OIG Report Highlights Adverse Events in LTC

March 4, 2014    |   By: Calevir

The OIG report, “Adverse Events in Skilled Nursing Facilities: National Incidence among Medicare Beneficiaries[i]” has made quite a splash.   Of course, the Center for Patient Safety is excited that it recommends increased participation with Patient Safety Organizations.   But the report is a treasure trove of good information that can help to support safety efforts and QAPI program development.

The report found that 15% of Medicare SNF residents have preventable adverse events that cause greater than temporary harm.   In addition, 11% of residents had temporary harm.     The OIG used a trigger tool to help them identify medical records that reflected adverse events.   The report contains a good discussion of trigger tool methodology.

Administrators and directors of nursing should consider reading the report, which is less scary than it looks at first blush.   Here are some impressions:

  • There is one clear limitation to the report. First, the OIG only looked at Medicare residents in the first 30 days of their stay, and then only looked at the first 30 days of care.   This probably minimized the number of events they found.
  • On the other hand, it has some other powerful information, both in the data it contains and the light it sheds on HHS’ (and CMS’) thinking about adverse events, Patient Safety Organizations and QAPI.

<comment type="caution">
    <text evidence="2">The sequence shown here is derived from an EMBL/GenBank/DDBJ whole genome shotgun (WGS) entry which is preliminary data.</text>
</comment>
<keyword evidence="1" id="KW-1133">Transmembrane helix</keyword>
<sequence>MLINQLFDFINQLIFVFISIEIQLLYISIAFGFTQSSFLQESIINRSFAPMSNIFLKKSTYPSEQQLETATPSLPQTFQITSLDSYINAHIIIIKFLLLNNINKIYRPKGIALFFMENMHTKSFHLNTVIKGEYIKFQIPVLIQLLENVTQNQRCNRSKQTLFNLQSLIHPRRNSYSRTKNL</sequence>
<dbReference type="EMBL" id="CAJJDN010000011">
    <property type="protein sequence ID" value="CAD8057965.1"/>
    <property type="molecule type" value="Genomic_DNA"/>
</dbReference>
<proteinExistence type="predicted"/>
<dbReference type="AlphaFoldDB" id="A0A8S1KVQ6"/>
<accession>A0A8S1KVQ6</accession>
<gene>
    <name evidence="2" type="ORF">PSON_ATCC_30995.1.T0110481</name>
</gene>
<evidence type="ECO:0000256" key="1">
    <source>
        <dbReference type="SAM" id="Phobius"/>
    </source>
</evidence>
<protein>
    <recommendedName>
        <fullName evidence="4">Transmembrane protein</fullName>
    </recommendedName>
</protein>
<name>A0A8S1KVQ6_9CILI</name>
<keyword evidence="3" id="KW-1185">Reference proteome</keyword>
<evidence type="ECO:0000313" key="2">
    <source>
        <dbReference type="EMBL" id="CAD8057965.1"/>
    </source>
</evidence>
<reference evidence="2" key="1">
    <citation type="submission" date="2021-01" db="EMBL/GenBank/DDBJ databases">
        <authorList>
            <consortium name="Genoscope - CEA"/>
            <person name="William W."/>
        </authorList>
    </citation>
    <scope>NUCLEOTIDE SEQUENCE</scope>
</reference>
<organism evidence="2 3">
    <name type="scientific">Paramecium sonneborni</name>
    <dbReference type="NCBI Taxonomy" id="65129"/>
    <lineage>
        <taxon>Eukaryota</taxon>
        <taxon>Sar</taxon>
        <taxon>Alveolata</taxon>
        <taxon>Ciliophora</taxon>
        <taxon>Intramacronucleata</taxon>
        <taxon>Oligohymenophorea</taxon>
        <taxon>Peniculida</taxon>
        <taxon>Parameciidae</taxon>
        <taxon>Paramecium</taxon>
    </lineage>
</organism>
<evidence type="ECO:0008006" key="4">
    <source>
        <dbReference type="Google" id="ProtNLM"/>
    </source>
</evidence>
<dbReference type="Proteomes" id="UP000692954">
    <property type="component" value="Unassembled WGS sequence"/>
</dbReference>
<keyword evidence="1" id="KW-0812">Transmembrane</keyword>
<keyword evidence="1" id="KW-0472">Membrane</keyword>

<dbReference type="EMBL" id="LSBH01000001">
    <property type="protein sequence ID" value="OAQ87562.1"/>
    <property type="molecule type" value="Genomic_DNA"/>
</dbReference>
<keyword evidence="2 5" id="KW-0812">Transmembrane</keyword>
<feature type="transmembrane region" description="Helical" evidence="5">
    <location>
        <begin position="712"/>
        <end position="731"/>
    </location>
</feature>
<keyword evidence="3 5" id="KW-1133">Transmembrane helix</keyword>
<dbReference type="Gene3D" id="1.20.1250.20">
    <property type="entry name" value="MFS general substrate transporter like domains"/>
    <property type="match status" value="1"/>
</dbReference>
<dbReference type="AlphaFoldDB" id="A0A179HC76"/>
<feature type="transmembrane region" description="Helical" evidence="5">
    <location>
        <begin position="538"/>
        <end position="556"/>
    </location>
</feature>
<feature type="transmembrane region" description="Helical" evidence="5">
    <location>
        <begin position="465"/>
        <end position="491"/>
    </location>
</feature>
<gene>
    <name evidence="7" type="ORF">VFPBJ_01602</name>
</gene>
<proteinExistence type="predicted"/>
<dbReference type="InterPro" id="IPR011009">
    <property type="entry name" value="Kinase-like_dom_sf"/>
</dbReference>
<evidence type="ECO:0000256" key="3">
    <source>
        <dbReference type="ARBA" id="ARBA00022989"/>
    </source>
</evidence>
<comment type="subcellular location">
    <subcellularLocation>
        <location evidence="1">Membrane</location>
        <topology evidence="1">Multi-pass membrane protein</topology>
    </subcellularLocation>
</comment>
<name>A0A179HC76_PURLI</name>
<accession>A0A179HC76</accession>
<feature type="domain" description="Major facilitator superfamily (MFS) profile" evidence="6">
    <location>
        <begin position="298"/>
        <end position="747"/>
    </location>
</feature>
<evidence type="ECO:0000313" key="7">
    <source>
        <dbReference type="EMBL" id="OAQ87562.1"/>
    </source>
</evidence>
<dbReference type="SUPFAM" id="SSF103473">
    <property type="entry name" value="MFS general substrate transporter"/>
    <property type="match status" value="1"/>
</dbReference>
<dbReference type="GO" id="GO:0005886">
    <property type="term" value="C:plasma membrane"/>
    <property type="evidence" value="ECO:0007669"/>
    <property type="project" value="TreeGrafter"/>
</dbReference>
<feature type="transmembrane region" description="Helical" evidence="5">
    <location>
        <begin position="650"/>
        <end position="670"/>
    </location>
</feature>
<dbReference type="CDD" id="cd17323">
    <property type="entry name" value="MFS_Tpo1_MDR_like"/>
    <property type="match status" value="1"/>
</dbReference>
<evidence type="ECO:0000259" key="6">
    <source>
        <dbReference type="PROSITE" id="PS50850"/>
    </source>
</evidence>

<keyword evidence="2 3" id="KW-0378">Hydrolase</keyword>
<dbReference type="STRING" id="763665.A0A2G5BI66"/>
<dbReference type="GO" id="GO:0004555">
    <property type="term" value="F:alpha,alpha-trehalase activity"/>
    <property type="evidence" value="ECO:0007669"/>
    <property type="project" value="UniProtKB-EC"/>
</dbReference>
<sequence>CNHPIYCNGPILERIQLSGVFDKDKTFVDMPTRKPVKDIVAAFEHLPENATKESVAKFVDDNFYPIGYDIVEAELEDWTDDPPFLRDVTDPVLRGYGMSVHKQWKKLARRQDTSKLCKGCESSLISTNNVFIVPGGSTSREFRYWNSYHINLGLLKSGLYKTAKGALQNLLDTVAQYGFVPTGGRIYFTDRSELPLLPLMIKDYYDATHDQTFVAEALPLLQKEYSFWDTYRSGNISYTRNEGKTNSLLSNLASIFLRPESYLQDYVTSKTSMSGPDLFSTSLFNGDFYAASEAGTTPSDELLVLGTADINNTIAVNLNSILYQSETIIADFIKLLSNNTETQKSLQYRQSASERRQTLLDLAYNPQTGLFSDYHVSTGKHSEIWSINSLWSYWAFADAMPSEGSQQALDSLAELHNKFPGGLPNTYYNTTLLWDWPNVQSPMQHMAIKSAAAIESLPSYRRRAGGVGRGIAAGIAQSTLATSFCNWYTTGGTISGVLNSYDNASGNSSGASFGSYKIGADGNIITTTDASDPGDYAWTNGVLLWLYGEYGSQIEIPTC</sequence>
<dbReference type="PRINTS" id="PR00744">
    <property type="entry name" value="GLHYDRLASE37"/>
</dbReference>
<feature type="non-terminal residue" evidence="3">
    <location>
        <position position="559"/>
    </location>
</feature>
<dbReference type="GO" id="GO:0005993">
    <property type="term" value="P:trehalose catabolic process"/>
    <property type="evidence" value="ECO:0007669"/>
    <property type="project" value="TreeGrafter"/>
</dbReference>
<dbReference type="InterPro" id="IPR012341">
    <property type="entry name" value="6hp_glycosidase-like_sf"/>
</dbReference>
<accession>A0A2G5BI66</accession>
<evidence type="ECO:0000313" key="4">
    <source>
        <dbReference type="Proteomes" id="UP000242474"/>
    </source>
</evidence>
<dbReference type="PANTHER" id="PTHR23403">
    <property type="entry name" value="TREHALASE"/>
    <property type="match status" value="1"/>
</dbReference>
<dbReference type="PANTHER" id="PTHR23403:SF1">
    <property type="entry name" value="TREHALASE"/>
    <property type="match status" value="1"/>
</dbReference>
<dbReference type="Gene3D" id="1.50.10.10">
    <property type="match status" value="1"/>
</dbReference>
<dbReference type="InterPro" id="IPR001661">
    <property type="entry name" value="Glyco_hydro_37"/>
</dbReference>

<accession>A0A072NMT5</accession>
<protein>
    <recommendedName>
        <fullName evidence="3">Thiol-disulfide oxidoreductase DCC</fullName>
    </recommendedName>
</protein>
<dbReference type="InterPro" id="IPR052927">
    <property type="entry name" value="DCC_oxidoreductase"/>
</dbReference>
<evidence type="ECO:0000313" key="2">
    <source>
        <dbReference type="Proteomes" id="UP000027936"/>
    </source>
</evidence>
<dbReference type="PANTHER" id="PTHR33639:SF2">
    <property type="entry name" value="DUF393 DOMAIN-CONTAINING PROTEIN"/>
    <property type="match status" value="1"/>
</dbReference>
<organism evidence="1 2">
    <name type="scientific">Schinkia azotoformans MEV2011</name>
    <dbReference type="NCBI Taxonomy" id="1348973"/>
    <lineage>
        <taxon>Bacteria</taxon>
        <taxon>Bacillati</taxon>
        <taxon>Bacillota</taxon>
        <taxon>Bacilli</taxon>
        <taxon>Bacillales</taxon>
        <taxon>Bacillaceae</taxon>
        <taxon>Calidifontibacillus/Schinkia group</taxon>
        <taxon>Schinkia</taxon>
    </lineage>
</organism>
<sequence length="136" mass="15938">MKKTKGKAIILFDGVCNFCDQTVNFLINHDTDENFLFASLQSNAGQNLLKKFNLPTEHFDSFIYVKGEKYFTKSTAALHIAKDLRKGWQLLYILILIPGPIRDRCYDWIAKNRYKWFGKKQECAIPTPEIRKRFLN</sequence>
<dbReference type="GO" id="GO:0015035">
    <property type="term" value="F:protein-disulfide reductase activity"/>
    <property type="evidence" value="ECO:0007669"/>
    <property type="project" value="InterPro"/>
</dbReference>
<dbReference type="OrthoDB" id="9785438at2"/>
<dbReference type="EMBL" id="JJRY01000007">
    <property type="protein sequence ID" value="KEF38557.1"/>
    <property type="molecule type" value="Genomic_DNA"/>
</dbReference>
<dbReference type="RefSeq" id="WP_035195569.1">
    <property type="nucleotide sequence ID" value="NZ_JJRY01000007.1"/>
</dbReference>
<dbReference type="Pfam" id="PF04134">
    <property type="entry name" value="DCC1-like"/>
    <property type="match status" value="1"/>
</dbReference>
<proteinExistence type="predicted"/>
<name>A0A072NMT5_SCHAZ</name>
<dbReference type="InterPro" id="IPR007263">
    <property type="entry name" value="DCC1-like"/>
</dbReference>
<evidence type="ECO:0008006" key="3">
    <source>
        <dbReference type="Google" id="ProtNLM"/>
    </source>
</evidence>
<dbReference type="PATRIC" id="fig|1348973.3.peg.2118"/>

• The trigger tool itself and the description of its use can shed light on how to identify those unreported things in your home that surveyors will probably be looking for.   This supports QAPI’s requirement to identify areas for improvement.
    • The description of how the authors and their physician experts distinguished preventable and non-preventable events offers tremendous insight into how providers can evaluate and document the preventability their own events.   For example, the report did not consider pressure ulcers preventable if all recommended evidence-based care was delivered or attempted, AND the ulcer developed anyway due to co-morbidities that made evidence-based care difficult to provide or ineffective.
    • LTC providers need to improve identification and reporting of adverse events so that they can be studied and prevented.   The report recommends participation with Patient Safety Organizations to help accomplish that goal, and to allow for broader study and learning.
    • CMS needs to develop methods to encourage and the identification of events and the implementation of improvements.   Expect this to be a survey focus going forward.   The detailed information in the report about events it identified

The report is available at https://oig.hhs.gov/oei/reports/oei-06-11-00370.asp.  The trigger tool is included as an appendix in the report.   More information about the Center for Patient Safety’s Long-Term Care PSO services can be found at www.centerforpatientsafety.org/ltc-pso.



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